By MPP Toby Barrett
New Year festivities trace their origins back 4,000 years to Mesopotamia. The tradition of a baby representing the coming year and an old man representing the past originated with the ancient Greeks.
January 1 became New Year ’s Day by decree of Caesar to honour Janus, the god of all beginning. Representations of Janus portrayed two faces, one looked to the new year and one looking to the past 12 months.
Looking back on the year past, we realize good old Haldimand and Norfolk had their ups and downs, as did our Province of Ontario.
Close to a year ago, my phone started to ring, on Jan. 5, after a bald eagle’s nest was cut down to make way for a Next Era wind turbine. I rushed to the site to raise awareness again that wind turbines kill eagles.
The bad news continued in January when Mr. McGuinty announced the closure of Nanticoke Generating Station by year’s end.
Over the winter months, ongoing work-to-rule meant no extracurricular activities for many students.
More than a year of work in my role as Opposition Critic for Social Services came to fruition in January with my White Paper: Welfare to Work. In it, I propose integrating welfare and disability at the municipal level, while cutting red tape. Other recommendations would help those receiving assistance to keep more of their earnings and create bridges between assistance and work. Employers who hire people with disabilities would also be rewarded.
At the end of January, Kathleen Wynne was appointed premier. As the year
unfolded, we found it was a situation of “new boss, same as the old boss” – 47 of 52 Liberals ended up with a pay raise as cabinet ministers or parliamentary assistants. Wynne herself became Ontario’s first part-time Minister of Agriculture.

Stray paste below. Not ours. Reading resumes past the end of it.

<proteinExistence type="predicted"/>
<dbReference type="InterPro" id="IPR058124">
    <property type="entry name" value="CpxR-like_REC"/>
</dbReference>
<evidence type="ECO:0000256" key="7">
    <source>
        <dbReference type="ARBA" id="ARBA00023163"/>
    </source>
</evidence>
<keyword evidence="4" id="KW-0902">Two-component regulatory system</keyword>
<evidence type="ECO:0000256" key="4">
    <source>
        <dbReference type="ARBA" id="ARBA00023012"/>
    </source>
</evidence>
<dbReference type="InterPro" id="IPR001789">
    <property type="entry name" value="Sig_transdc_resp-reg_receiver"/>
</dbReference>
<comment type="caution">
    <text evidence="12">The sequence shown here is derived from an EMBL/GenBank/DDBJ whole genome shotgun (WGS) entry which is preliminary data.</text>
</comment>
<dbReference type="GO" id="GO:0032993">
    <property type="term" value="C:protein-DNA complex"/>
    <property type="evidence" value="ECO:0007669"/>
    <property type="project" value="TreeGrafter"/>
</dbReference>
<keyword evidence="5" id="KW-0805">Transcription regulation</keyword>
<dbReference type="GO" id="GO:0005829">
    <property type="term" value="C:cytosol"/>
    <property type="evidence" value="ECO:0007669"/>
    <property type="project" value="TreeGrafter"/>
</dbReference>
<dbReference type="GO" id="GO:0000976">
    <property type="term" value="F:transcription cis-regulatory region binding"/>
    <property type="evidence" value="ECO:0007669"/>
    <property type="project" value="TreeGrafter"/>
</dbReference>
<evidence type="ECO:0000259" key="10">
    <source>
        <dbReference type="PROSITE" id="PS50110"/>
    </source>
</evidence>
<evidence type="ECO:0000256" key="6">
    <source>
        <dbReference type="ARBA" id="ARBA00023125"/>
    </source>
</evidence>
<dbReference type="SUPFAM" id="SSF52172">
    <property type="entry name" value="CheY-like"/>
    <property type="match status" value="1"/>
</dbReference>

In the wake of new, more stringent guidelines for Drive Clean, I continued the call to scrap it.
Haldimand and Norfolk suffered and sympathized when the current government ended the Slots at Racetracks program and promised to build 29 new casinos.
More details from the cost overruns at Ornge continued to be revealed at our Public Accounts Committee – money wasted on Harleys, speed boats and bonuses.
Last spring, the The Fraser Institute confirmed wind turbines are 10 times more costly than installing pollution-control equipment on Ontario’s existing coal plants.
In April, Ontario’s Auditor General revealed costs for the cancellation of the Mississauga gas plant at $275 million – $85 million more than claimed. In June, my caucus and I called for a police probe into deleted e-mails.
When the budget was released in early May, it contained few of the
recommendations for social services reform suggested by Frances Lankin. Despite legislation calling for a Select Committee on Developmental Disabilities, it was yet to be formed.
Just before spring planting, government announced a new round of farm tire eco-fees.
Dunnville received good news in early June when it was announced Original Foods would be opening in the former Bick’s plant.
The ups and downs of 2013 to be continued in next week’s column.
PS – Join me at my New Year’s levee on Sunday, Jan. 5, 2-4 p.m., at my home, 311 Cockshutt Road.